Our Algarve tour reaches Day 18 and finally we reach the west coast for our Vila do Bispo 2 day tour. Vila do Bispo is the jewel of the Western Algarve. Its coastline is part of the Costa Vicentina Natural Park and it’s bounded with beaches, remote villages and dramatic sea-carved cliffs.
I left the Cascade Wellness and Lifestyle Resort in Lagos early in the morning and drove towards Burgau, a tiny village on the east side of Vila do Bispo. As I approached the village, I was greeted with a picturesque landscape of whitewashed houses and narrow cobbled streets.
I parked the car near the centre of Burgau and made my way down the hill until I reached the beach. Along the waterfront, I saw a couple of fishermen mending their nets and looking after their boats. The tide was low so I was able to walk along the beach before it came in and nearly covered up the whole stretch of sand.
I had a coffee at one of the seafront cafés and then headed to the Almádena Fort, a great spot to admire the coast of Vila do Bispo.
Next, I visited the village of Salema. Similar to Burgau, Salema is dotted with white cottages and fish restaurants offering a variety of fresh fish. It was in one of these restaurants that I settled down at for lunch.
I was recommended O Lourenço, a traditional family-run restaurant that is famous for its fish and seafood. I ordered a plate of grilled sea bass and before it was even cooked they brought it out on a plank for me to look at. I gave the nod of approval and moments later, I was taking the first bite of a delicious sea bass.
After lunch, I stopped by Praia da Salema, enjoying the fluffy sand and the crystal-clear waters ahead of me. If this was the Central Algarve, it would have been packed with tourists, but luckily Salema still remains one of Algarve’s best-kept secrets.
I was told there were dinosaur footprints engraved in the rocks of the beach, so I was curious to have a closer look. I eventually spotted them on a flat yellow rock, near the wooden stairway that leads to the town.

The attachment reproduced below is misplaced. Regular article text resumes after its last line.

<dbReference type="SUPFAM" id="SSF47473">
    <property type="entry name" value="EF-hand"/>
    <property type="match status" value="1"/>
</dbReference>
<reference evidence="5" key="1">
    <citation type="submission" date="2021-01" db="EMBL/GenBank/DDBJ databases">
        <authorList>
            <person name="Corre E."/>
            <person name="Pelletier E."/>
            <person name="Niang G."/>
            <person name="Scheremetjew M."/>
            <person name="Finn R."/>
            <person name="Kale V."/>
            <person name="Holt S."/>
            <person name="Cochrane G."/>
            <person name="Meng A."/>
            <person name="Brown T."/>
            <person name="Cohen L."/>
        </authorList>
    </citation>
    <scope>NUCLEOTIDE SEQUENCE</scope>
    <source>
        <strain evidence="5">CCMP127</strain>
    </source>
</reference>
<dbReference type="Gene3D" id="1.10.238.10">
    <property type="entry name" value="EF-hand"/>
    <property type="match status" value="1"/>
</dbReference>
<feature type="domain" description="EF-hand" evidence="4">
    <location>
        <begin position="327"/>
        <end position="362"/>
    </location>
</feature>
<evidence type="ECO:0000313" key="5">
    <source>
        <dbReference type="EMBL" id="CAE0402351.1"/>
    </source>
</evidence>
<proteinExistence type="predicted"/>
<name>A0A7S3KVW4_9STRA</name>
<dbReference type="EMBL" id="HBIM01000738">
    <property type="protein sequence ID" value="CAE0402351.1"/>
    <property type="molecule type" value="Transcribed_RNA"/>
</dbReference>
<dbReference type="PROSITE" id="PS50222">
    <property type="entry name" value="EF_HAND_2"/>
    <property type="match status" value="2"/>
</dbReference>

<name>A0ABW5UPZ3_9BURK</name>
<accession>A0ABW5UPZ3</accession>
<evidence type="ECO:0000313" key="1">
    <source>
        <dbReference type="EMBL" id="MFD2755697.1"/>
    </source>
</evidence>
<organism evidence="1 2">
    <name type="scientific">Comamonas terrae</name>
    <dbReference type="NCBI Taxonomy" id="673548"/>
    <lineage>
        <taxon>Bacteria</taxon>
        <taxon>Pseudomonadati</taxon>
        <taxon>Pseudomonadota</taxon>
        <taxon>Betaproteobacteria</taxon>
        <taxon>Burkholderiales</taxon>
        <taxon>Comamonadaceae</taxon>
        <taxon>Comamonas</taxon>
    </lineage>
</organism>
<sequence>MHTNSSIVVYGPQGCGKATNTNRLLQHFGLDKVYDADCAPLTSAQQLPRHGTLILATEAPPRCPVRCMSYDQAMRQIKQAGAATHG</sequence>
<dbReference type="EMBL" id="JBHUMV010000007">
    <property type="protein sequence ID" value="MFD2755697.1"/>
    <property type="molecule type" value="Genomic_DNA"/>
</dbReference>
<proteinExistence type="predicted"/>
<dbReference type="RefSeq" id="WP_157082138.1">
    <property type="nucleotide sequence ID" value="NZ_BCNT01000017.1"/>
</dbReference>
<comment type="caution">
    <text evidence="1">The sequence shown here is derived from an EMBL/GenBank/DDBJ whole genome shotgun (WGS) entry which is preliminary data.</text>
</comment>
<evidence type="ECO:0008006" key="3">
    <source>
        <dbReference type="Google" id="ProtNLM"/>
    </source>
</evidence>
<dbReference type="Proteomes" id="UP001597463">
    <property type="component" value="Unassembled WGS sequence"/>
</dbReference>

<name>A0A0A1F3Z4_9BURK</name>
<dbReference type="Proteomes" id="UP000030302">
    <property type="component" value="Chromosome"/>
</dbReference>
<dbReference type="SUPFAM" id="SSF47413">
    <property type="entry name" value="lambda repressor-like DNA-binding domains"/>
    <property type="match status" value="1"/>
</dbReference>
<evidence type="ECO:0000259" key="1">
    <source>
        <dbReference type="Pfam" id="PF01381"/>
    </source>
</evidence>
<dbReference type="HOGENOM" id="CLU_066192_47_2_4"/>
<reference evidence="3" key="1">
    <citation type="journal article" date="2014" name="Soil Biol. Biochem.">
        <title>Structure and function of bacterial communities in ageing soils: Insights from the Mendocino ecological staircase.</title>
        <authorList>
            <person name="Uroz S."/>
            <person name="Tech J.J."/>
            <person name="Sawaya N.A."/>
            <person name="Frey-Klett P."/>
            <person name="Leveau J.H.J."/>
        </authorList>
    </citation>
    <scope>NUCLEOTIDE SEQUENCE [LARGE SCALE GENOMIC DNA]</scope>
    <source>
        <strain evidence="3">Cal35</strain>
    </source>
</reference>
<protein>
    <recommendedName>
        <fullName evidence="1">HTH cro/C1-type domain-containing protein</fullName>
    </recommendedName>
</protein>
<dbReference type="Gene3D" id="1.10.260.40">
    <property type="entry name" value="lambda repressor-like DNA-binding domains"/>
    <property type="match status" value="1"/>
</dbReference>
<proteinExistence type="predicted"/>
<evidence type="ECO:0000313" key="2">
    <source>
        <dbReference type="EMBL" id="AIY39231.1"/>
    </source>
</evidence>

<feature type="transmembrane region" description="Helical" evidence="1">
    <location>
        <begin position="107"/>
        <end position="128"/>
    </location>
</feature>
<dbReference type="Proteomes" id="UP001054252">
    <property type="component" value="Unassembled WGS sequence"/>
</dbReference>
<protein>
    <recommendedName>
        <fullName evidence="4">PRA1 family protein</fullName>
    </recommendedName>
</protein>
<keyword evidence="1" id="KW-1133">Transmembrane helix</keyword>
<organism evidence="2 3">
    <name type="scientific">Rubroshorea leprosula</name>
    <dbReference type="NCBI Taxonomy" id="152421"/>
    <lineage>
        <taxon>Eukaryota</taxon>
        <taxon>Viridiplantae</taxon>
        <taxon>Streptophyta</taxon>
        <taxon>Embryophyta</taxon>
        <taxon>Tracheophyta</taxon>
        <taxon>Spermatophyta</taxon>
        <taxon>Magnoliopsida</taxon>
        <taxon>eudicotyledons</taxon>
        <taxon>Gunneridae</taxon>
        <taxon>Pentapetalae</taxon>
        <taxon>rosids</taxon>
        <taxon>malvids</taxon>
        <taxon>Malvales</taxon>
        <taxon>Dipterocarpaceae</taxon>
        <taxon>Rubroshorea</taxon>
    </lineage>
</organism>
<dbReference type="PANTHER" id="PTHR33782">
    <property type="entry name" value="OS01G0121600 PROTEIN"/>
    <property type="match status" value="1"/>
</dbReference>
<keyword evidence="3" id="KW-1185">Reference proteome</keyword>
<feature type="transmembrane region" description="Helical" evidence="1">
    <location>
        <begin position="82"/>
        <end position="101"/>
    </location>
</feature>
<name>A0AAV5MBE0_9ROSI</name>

Following the beach, I got back to the car and drove to Raposeira to visit the Menir do Padrão, one of the many standing stones located in Vila do Bispo. The menhir is around 2 metres tall and was built between the 4th and the 3rd Millennium B.C.
From here, I followed the road to another megalithic site called Monte dos Amantes, where I discovered several broken menhirs on the ground, some of which had engraved symbols on them.
I also managed to fit in a visit to the church of Vila do Bispo before dinner. The church was built during the late sixteenth century and is one of the only attractions in the centre of Vila do Bispo. As soon as I went in, I was blown away by its interior. Wherever I looked there was something worth admiring, the side walls covered by blue and white tiles, the hand painted ceiling above me and the gilded altar at the rear of the church, all added to its beauty.
The restaurant was not far away from the church, so I decided to walk there. Ribeira do Poço has been serving homemade meals since 2002. From monkfish rice to stuffed squid and grilled codfish, there are plenty of dishes on the menu, the hardest part is to choose just one! One of the most popular dishes in Vila do Bispo are the barnacles, known as “perceves”, an intriguing seafood that tastes much better than it looks, as I was about to find out. To finish off, I had a traditional fig cheese accompanied by a small glass of medronho.
The team of Iberian Escapes took care of my stay and booked two nights at the Martinhal Resort in Sagres. The hotel is set on the edge of Praia do Martinhal, so I had the ocean right at my doorstep.